better all-campus events.
It is time that a shot of vitamin B1 is given the old petition
Oregon w Emerald
Thk Orkgon D ui V Emkkat o. published daily during the college year except Sundays,
Mondays, holidays, and final examination periods by the Associated Students, University of
Oregon. Subscription rates: $2.00 per term and $4.00 per year. Entered as second-class matter
nt the post office, Eugene, Oregon.
BILL YATES, Editor VIRGIL TUCKER, Business Manager
Associate Editors: June Coot/e, Boblee Brophy, Diana Dye, Barbara Hey wood
Advertising Manager: Joan Minnaugh
BOB REED, Managing Editor
Assistant Managing Editors: Stan Turnbull. Don Smith
BOB TWREDELL. Cit) Editor ^
Assistant City Editors: Ken Metzier, Ann Goodman
DEPAR I'M EN T EDITORS
Connie J;uk>u'.it Women’s IvJitor
Warren Collier, Chiet Night Editor
/J Student /lihi.—
O& flouiaUt'A, Vodaii flnUiUed?
To the Editor:
This University undoubtedly
maintains a tight activity sched
ule, and must utilize all available
time. However, such things can
be carried to excess, as they have
been for the coming weekend.
AWS weekend and the “All
Campus Vodvil’’ are doubtlessly
important, and the latter is for
a good cause; nevertheless, it
seems in the very poorest of taste
to hold either of these events on
Easter weekend, and above all,
an affront to hold the “Vodvil”
on Good Friday, no matter how
worthy the charity.
Whether this means that the
administration and the ASUO
are unthinking or insensitive, I
can’t say; but this ignoring of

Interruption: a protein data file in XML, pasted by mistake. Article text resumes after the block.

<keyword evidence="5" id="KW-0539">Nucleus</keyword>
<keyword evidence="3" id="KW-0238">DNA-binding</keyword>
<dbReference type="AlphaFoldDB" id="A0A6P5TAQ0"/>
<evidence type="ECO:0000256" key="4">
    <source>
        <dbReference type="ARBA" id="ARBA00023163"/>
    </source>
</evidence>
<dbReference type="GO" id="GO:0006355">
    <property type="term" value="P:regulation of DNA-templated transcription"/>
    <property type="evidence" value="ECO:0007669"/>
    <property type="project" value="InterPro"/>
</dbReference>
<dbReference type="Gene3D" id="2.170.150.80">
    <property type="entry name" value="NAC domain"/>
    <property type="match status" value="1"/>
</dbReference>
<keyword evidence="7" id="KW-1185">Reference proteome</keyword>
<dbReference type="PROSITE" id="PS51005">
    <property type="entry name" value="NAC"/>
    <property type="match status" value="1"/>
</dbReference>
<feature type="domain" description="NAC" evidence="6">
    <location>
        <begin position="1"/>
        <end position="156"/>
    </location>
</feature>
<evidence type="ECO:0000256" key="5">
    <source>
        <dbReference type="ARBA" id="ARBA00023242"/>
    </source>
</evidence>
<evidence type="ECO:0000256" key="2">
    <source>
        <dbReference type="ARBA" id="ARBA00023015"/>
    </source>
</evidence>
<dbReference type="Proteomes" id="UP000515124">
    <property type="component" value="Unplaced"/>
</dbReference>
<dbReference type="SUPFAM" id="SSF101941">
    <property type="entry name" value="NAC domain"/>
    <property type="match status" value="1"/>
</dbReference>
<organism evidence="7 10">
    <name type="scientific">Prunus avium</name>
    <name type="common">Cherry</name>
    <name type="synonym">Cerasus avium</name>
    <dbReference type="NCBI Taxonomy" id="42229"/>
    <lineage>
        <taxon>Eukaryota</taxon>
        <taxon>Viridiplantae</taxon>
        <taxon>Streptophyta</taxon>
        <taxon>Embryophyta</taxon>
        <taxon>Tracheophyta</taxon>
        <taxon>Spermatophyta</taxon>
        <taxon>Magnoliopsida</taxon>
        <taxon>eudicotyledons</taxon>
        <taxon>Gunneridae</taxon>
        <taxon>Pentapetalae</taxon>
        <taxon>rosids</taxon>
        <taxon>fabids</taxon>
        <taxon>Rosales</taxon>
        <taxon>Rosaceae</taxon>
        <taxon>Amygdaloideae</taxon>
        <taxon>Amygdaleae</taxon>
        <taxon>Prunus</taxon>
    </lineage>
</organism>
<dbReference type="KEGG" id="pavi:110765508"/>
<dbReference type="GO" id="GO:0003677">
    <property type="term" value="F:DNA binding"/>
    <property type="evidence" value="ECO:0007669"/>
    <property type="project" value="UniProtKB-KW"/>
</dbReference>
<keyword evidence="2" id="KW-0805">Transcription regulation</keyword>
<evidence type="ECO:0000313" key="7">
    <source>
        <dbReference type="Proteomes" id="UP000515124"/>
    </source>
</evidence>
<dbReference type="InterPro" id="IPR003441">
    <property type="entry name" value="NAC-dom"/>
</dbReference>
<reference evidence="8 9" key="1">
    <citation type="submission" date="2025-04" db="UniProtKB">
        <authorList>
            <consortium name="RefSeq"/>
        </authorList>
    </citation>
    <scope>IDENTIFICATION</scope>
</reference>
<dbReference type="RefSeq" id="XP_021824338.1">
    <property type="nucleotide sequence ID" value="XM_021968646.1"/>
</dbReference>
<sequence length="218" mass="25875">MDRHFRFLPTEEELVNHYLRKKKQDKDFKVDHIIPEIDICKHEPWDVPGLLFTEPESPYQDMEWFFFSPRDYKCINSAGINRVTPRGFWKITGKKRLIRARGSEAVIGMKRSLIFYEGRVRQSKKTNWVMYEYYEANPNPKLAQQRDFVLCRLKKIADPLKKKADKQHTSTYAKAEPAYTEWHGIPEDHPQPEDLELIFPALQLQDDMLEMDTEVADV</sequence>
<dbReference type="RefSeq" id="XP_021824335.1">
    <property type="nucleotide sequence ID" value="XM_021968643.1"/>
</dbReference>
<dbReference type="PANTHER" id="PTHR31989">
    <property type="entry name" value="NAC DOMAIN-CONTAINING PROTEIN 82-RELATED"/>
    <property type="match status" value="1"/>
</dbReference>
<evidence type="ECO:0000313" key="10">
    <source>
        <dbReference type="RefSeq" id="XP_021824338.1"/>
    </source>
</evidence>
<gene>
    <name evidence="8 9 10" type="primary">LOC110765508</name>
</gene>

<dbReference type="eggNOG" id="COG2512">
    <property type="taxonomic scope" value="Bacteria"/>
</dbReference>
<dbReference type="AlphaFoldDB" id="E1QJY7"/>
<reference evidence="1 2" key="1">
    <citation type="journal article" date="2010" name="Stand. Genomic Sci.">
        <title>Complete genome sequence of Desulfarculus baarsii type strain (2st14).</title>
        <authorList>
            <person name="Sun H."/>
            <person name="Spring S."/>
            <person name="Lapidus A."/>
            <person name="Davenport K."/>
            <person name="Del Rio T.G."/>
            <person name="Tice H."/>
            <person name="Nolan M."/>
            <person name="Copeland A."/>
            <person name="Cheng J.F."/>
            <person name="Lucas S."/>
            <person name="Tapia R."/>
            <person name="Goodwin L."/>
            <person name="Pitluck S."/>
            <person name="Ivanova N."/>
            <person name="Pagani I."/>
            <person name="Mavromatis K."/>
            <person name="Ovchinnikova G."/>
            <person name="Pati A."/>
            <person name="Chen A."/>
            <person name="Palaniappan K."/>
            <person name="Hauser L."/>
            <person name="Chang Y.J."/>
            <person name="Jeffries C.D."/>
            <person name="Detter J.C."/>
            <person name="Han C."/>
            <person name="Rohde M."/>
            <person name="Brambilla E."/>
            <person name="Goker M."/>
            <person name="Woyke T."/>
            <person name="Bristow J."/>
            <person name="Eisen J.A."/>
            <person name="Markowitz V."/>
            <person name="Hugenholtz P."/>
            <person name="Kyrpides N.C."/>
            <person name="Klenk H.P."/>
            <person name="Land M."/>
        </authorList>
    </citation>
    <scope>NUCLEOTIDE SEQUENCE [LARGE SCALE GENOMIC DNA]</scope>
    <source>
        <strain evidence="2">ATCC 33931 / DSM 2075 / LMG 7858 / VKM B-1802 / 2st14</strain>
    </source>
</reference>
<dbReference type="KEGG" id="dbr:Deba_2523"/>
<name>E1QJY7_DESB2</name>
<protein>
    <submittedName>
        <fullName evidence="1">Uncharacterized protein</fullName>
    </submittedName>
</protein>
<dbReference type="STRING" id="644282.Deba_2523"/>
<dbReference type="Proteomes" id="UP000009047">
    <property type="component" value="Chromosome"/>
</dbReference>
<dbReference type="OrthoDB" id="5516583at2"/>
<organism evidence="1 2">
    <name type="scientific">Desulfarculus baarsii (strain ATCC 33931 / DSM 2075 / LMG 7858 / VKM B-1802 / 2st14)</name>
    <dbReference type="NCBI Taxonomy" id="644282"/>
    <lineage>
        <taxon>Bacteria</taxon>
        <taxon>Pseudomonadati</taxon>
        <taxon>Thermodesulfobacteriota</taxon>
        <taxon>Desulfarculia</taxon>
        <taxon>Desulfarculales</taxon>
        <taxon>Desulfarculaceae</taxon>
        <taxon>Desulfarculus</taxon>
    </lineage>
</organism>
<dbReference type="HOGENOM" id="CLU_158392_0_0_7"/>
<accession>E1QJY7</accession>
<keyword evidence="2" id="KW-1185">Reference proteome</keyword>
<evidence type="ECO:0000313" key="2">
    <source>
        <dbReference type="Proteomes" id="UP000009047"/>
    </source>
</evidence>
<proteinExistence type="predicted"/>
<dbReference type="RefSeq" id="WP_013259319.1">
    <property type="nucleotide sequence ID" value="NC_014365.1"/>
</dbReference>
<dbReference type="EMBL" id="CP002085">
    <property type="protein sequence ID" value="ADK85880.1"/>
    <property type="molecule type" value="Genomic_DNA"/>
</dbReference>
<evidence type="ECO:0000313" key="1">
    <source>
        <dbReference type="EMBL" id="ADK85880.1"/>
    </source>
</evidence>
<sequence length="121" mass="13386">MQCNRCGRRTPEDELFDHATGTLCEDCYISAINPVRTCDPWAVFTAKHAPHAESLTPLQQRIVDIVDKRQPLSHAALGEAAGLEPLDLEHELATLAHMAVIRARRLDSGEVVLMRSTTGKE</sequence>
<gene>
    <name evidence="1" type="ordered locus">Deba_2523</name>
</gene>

Holy Week is the poorest possi
ble publicity for the University,
especially as AWS weekend is
for the purpose of giving favor
able publicity to this institution
of higher learning.
• • •
Not in answer but rather in ex
planation X submit these few re
marks. When the school activity
calendar is first made up, there
are innumerable problems which
arise including all of the dates and
in putting them in any reason
For this and other reasons
which I am not acquainted with,
the calendar came out this year
scheduling the Nickel Hop on
Friday, April 15, and the Frosh
Glee, an all-campus dance, in
McArthur court on Saturday,
During the year, attempts were
made to find a date for a vaude
ville to raise money for the
World Student Service Fund,
which is a world-wide student
charity sponsored by Catholic,
Protestant, and Jewish organi
When the ASUO executive
council discarded the Frosh Glee
because of financial reasons the
date was immediately requested
by W.S.S.F. and was the only
date available for a vaudeville in
the remaining part of winter or
spring terms. But before either
the U. of O. religious council or
the ASUO executive council were
able to be consulted and the date
accepted, AWS wisely changed
the Nickel Hop from Friday to
Saturday. Of course this left
April 15 as the only date.
The religious council spent a
great deal of time with the ques
tion and a first tended to oppose
a show on Friday. When it final
ly developed that it was then or
never, several members of the
Eugene Ministerial association
were consulted. Upon their ap
proval we went ahead.
However, this approval was
not the only reason for going
ahead. We believe firmly in the
work of WSSF and therefore we
believed that the very purpose of
the vaudeville really coincided
with the thought of Easter. Ev
ery cent of the proceeds helps
students all over the world to get
back to health and to further
We neither hope nor expect to
draw anyone from Good Friday
church services, but we do hope
that many of the others will at
tend the show, thereby indirectly
aiding in a wonderful cause.
Art Johnson, Chairman
No Closing Hours?
Well\ Maybe—Buf Then, £r
By Kirk Braun
A friend of mine approached
me the other night during the in
termission at a dance.
“Braun," he said, with a gleam
in his eye, “you write stuff for
the Emerald, don’t you?’’